August 21, 2017
US MED Solar Eclipse, August 21, 2017
The US MED Family is patiently waiting for the 2017 Solar Eclipse! To celebrate, the Marketing team put together Eclipse Bags for the employees containing Sun Chips and SunKist, along with a printed insert showing 6 Facts About the 2017…
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The US MED Family is patiently waiting for the 2017 Solar Eclipse! To celebrate, the Marketing team put together Eclipse Bags for the employees containing Sun Chips and SunKist, along with a printed insert showing 6 Facts About the 2017 Solar Eclipse.
6 Facts About the 2017 Solar Eclipse
1 – This will be the first total solar eclipse in the continental U.S. in 38 years. The last one occurred February 26, 1979. Unfortunately, not many people saw it because it clipped just five states in the Northwest and the weather for the most part was bleak. Before that one, you have to go back to March 7, 1970.
2- A solar eclipse is a lineup of the Sun, the Moon, and Earth. The Moon, directly between the Sun and Earth, casts a shadow on our planet. If you’re in the dark part of that shadow (the umbra), you’ll see a total eclipse. If you’re in the light part (the penumbra), you’ll see a partial eclipse.
3- Everyone in the continental U.S. will see at least a partial eclipse. In fact, if you have clear skies on eclipse day, the Moon will cover at least 48 percent of the Sun’s surface. And that’s from the Northern tip of Maine.
4- This eclipse will be the most-viewed ever. This proclamation is based on four factors: 1) the attention it will get from the media; 2) the superb coverage of the highway system in our country; 3) the typical weather on that date; 4) the vast number of people who will have access to it from nearby large cities.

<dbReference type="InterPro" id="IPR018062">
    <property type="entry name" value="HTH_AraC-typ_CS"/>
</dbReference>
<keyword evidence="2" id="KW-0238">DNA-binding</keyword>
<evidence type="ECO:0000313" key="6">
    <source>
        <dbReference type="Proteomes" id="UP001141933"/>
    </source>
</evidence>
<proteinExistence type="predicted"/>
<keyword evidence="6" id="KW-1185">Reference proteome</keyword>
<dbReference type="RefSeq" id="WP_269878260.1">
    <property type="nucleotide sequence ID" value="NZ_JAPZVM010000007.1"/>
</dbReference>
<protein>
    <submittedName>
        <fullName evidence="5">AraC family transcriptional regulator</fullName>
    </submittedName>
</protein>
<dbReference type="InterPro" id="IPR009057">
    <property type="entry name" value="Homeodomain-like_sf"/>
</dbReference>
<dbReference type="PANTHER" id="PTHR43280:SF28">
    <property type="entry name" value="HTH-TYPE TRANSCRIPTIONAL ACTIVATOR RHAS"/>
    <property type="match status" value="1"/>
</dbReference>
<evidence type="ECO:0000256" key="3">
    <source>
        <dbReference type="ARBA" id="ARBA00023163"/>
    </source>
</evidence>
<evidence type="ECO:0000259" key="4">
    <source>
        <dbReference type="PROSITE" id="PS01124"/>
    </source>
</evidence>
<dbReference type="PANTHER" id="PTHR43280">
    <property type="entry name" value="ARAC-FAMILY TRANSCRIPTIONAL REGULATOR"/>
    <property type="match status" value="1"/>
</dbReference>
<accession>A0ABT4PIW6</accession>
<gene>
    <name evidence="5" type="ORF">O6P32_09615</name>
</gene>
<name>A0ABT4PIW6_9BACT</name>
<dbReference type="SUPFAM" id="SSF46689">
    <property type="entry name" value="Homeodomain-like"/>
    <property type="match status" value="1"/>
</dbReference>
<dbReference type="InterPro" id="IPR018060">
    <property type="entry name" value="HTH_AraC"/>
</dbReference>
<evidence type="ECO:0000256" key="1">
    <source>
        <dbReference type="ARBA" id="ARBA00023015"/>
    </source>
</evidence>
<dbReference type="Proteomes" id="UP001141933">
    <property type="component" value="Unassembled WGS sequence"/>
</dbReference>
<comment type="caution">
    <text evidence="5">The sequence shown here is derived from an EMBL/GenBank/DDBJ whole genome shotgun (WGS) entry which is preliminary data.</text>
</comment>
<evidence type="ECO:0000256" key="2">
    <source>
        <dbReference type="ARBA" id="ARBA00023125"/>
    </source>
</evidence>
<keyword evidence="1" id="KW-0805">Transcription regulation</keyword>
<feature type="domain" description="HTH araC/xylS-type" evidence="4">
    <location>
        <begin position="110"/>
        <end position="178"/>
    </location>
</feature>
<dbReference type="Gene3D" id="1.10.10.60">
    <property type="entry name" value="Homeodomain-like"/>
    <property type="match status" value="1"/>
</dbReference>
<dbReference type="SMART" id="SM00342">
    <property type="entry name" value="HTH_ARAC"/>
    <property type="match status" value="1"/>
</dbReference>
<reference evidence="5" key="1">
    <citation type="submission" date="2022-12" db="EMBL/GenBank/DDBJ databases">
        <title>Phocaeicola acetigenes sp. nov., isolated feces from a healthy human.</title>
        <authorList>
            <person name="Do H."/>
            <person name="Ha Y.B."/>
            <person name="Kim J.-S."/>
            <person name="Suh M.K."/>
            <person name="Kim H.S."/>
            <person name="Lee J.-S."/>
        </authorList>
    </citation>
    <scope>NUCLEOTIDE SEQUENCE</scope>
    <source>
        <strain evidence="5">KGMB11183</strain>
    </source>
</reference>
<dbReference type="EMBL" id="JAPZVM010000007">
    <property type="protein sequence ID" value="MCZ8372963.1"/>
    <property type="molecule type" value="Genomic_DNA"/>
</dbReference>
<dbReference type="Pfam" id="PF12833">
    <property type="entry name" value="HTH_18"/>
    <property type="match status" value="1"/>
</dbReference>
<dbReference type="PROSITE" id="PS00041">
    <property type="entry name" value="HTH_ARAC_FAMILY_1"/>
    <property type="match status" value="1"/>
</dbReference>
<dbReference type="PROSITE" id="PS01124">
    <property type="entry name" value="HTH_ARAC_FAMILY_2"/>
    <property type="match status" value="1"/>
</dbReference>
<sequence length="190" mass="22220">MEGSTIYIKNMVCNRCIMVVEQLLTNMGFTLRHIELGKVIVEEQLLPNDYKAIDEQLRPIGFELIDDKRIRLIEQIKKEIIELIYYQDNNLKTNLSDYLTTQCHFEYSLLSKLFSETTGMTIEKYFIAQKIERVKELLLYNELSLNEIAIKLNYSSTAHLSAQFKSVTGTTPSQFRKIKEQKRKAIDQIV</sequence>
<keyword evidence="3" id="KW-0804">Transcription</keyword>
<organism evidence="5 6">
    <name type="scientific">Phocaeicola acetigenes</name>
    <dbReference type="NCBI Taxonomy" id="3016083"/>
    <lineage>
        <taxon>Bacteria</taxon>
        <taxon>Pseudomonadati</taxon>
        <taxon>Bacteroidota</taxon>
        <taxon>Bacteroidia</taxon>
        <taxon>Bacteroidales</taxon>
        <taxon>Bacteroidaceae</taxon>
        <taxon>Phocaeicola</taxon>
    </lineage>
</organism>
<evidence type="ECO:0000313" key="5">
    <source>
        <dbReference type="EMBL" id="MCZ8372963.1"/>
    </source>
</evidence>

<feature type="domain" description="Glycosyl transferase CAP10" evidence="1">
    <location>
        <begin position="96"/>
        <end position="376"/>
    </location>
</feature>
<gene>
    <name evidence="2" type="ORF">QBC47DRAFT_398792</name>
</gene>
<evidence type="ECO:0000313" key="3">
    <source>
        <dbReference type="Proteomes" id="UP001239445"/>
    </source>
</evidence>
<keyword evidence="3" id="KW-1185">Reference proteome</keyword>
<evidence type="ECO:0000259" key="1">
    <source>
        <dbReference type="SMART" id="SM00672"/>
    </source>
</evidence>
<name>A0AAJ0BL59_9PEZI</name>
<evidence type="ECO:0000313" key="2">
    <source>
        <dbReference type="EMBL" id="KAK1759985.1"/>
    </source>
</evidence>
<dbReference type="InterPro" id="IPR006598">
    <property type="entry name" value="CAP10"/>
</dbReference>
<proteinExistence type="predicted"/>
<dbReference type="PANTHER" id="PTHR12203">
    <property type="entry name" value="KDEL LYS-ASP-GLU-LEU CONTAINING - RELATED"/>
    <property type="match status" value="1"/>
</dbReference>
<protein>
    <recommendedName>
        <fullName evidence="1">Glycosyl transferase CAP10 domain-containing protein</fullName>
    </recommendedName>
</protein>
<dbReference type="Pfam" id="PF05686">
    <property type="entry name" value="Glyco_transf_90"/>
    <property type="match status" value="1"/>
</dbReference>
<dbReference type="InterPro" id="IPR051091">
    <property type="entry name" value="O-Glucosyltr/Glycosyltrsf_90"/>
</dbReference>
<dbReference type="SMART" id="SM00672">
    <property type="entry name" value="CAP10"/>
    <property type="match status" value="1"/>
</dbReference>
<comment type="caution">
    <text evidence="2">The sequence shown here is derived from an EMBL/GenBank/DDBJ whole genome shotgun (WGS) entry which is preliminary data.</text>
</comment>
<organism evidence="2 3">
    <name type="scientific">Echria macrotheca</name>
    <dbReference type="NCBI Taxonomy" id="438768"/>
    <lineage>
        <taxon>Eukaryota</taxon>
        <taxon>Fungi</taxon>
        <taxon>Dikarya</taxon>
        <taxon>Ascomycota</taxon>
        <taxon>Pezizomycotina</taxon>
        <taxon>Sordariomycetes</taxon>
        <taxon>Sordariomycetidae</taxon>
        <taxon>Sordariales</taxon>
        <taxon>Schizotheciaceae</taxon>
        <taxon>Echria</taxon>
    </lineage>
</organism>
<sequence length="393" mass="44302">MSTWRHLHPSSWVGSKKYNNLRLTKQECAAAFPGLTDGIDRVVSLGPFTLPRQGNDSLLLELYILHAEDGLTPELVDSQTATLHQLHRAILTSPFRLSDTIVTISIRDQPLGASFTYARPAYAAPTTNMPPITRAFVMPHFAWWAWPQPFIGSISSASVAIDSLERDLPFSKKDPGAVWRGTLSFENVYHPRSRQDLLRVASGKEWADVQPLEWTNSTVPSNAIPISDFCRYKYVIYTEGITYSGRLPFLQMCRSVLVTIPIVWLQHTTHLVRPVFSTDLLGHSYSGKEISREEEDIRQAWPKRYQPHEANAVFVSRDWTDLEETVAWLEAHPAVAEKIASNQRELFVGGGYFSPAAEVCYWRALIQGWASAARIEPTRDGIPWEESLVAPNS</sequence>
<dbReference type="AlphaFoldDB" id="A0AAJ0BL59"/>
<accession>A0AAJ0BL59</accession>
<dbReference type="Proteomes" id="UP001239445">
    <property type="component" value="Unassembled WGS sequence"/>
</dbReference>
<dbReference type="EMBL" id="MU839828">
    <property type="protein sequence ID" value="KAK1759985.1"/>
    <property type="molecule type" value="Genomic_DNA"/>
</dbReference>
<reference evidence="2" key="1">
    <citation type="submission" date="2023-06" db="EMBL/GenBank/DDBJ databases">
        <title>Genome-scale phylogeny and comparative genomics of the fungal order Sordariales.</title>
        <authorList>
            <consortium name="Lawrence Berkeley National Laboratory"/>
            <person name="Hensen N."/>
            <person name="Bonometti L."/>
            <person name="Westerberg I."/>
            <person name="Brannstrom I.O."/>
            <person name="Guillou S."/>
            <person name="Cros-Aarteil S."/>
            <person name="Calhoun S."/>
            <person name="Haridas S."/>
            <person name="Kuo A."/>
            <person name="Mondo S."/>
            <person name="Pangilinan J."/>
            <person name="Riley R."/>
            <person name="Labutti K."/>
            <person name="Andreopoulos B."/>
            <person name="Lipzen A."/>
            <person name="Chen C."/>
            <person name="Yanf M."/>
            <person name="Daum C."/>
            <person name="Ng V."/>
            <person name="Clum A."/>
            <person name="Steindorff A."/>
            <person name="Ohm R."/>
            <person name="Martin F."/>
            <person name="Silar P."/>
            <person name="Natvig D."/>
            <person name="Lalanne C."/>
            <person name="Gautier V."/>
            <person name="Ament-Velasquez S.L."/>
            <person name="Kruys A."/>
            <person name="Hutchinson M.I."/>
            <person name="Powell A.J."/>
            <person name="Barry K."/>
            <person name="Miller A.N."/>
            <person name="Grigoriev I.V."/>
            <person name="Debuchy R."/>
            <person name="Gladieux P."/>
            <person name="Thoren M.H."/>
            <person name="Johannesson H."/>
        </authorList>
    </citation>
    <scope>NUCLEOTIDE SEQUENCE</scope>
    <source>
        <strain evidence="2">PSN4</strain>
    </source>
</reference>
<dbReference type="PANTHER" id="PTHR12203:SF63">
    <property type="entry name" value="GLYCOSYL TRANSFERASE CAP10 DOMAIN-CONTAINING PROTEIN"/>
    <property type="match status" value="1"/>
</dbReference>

5- Yes, the Sun’s a lot bigger. Our daytime star’s diameter is approximately 400 times larger than that of the Moon. What a coincidence that it also lies roughly 400 times farther away. This means both disks appear to be the same size.
6- The future is bright but long. The next total solar eclipse over the continental U.S. occurs April 8, 2024. It’s a good one, too. Depending on where you are (on the center line), the duration of totality lasts at least 3 minutes and 22 seconds on the east coast of Main and stretches to 4 minutes and 27 seconds in southwestern Texas. After that eclipse, it’s a 20-year wait until August 23, 2044 (and, similar to the 1979 event, that one is visible only in Montana and North Dakota). Total solar eclipse follow in 2045 and 2078.
In South Florida, we will be seeing nearly 50 percent of the sun being covered during peak hour of 2:58p.m. The first view at the Great American Eclipse began at 1:26 P.M.
US MED employees walk out to witness the most talked about Eclipse throughout the afternoon! It is nice to share such an experience with our co-workers and we appreciate our organization for embracing moments like this with unity and excitement.
Thank you, US MED!